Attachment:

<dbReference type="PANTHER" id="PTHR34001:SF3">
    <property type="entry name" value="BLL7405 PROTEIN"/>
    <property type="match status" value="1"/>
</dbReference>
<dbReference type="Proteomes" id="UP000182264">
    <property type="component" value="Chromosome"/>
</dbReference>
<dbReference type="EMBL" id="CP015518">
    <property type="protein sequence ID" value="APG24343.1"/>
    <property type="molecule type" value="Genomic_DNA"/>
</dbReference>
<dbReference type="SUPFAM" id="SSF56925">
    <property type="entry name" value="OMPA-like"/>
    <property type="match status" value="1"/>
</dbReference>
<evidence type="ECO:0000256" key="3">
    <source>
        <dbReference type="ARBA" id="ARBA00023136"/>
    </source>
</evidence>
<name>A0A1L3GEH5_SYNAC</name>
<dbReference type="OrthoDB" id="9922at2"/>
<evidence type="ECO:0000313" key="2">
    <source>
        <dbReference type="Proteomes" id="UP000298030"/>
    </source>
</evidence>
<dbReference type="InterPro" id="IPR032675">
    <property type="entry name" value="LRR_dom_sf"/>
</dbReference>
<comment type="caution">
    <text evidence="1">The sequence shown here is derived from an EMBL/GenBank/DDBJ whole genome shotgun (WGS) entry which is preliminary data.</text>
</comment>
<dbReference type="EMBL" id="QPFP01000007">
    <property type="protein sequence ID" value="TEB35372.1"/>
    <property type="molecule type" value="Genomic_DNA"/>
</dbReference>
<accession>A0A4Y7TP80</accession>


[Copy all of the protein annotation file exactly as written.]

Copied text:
<dbReference type="PANTHER" id="PTHR34001:SF3">
    <property type="entry name" value="BLL7405 PROTEIN"/>
    <property type="match status" value="1"/>
</dbReference>
<dbReference type="Proteomes" id="UP000182264">
    <property type="component" value="Chromosome"/>
</dbReference>
<dbReference type="EMBL" id="CP015518">
    <property type="protein sequence ID" value="APG24343.1"/>
    <property type="molecule type" value="Genomic_DNA"/>
</dbReference>
<dbReference type="SUPFAM" id="SSF56925">
    <property type="entry name" value="OMPA-like"/>
    <property type="match status" value="1"/>
</dbReference>
<evidence type="ECO:0000256" key="3">
    <source>
        <dbReference type="ARBA" id="ARBA00023136"/>
    </source>
</evidence>
<name>A0A1L3GEH5_SYNAC</name>
<dbReference type="OrthoDB" id="9922at2"/>
<evidence type="ECO:0000313" key="2">
    <source>
        <dbReference type="Proteomes" id="UP000298030"/>
    </source>
</evidence>
<dbReference type="InterPro" id="IPR032675">
    <property type="entry name" value="LRR_dom_sf"/>
</dbReference>
<comment type="caution">
    <text evidence="1">The sequence shown here is derived from an EMBL/GenBank/DDBJ whole genome shotgun (WGS) entry which is preliminary data.</text>
</comment>
<dbReference type="EMBL" id="QPFP01000007">
    <property type="protein sequence ID" value="TEB35372.1"/>
    <property type="molecule type" value="Genomic_DNA"/>
</dbReference>
<accession>A0A4Y7TP80</accession>